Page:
04 — Your Audience

You could have written a master piece of a blog post, still people won't magically discover it. You'll need to know ways of reaching your audience. Better said: you'll have to create that audience yourself.

When I started blogging I mainly used Reddit as a platform to promote my content. It was a good start: I got feedback — some valuable, some rather harsh — and I got a feeling what it was like to engage with an audience.

During those first months, I learned a few important lessons when it comes to building an audience.

# Don't limit yourself

At first, I only posted to one subreddit. In hindsight I now know that choice was limiting the growth of my blog: I only focussed on a small part of my potential audience. Slowly I discovered more and more channels to reach people, and my blog started to grow in popularity.

For example: I started thinking about what other subreddits would be interested in my content. I blog about web development and PHP (a programming language), but I only posted on the PHP subreddit. So I tried to discover new subreddits and I started to look beyond Reddit as well. Over the years I've accumulated a list of channels that I know my content generally does well on. I'm happy to share that list, but keep in mind that your audience will differ from mine, depending on the topic.

It's important to note that there are different categories of channels. There's channels like Reddit, Hacker News and Lobsters where you post links to your content and that's it. Then there's channels like Dev.to, Hashnode and Medium which I use to cross post my content. That's right: I actually copy my content and republish it on those platforms. There's a reasoning behind this, but we'll cover it in a future chapter. Next there's the link aggregators. These are often smaller sites, but with a dedicated audience. Finally there's Twitter which I consider to be the place where my closest audience lives. There's lots of one-on-one interaction, but you'll need patience for your follower base to grow.

Most of these platforms require more than dropping a link and forgetting about it. If you want your content to be well received for years to come, you'll have to invest in public relations.

# Engage with your audience

Reddit is the perfect example here. Most subreddits are a community with a tight core. Regular redditors start to know each other after a while. It's valuable to actually engage with people on platform like Reddit: partake in discussions on your own posts, but on others as well. Try to post content besides your own, try to be a valuable addition to the community. I realise it takes time and effort to integrate with these kinds of communities, especially if you're working with several channels at once, but it's a great way of growing a qualitative blog and audience.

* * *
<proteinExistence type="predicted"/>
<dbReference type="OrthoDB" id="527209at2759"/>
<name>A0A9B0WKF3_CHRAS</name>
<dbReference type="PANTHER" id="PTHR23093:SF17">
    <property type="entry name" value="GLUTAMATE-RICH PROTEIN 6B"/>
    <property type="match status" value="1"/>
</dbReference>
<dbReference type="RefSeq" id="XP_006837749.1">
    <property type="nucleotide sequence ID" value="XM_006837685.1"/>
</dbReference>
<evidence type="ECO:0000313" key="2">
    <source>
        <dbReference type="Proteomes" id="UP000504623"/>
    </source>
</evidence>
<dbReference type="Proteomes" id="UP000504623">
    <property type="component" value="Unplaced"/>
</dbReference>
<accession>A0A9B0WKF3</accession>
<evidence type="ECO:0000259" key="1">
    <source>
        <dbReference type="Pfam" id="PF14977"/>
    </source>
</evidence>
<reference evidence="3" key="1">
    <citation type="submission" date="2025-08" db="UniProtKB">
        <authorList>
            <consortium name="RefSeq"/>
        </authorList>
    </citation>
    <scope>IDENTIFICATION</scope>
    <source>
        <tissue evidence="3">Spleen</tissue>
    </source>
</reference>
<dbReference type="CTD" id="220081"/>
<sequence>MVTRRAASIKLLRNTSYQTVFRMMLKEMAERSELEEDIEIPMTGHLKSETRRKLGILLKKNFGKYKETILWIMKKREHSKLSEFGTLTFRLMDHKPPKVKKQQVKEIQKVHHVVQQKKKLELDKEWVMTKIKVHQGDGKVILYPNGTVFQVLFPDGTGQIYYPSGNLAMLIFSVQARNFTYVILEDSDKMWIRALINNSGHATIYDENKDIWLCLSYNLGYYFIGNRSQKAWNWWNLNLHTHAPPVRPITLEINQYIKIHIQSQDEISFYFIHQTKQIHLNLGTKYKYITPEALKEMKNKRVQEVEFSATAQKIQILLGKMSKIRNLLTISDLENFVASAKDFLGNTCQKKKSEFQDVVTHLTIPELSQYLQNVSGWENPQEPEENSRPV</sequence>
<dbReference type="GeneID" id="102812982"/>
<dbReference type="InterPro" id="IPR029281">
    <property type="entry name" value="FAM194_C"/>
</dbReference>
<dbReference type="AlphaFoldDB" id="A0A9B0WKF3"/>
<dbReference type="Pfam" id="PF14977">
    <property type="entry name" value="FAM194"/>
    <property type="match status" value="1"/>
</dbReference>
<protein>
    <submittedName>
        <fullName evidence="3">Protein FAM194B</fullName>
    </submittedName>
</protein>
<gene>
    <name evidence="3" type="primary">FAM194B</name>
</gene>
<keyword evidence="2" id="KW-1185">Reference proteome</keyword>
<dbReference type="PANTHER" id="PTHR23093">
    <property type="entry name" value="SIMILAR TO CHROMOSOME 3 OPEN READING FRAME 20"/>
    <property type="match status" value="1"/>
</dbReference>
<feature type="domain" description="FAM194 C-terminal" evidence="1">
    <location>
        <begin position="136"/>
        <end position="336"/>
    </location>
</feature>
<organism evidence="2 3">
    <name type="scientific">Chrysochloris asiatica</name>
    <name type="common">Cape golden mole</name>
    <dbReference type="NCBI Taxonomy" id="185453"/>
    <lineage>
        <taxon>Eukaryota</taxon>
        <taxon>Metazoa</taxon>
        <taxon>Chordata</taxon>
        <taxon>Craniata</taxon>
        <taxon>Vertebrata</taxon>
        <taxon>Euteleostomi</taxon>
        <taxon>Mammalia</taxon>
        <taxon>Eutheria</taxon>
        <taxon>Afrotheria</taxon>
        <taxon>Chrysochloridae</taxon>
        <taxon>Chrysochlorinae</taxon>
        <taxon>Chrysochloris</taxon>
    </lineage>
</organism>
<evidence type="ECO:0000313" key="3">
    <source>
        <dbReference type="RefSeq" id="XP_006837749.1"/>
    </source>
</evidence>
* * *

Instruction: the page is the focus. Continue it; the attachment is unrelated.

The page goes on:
Engaging with your audience is a rather broad topic, so we'll spend a few future chapters on several ways of handling this.

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# Diversify your content

You can always experiment with new things to write about. From time to time I write about random topics that don't necessarily match one-to-one to my current audience. This is a great way to broaden your audience. Remember you're writing for humans, they are interested in more than one topic.

It's ok if such posts doesn't perform as well as you thought it would, you learn from that and move on. Your blog's identity will be shaped over time, thanks to that kind of feedback. Don't try to fight it too much, but also don't ignore your own personality in the process. It's fine to shift your focus over the years to another audience, it's your blog after all.

# The ultimate goal

There's another way of growing your blog. Instead of you reaching out to an audience, it's possible to have them come to you. Having such a recurring flow of visitors means your blog becomes self-sufficient. Sure the social media hype-spikes are nice, but they mean very little in the long run. Take a look at this graph; this is from my first blogpost, which was rather well received on Reddit:

Sessions per daySessions per day

The post actually got picked up by Google's Suggestions, which explains the second spike. More important though is the flat line after those spikes. Sure, I got 8k sessions over the course of a few days, but daily visits went back to almost 0 afterwards.

While social channels are a great way to get these spikes of visitors, they don't provide you with a sustainable audience. You'll need to do more than that.

In comparison, let's take a look at what an average month on my blog looks like these days, without posting anything anywhere:

Sessions per daySessions per day

A consistent flow of visitors is what will define the success of your blog. This doesn't happen overnight though. It took me 2 years before this regular flow of people started to come in.

How does that happen? I'd say there are three things to focus on:

There's lots more to tell about building such a consistent flow of visitors, and we'll cover all these points in depth in later chapters as well. So make sure to subscribe to stay up to date!

In summary


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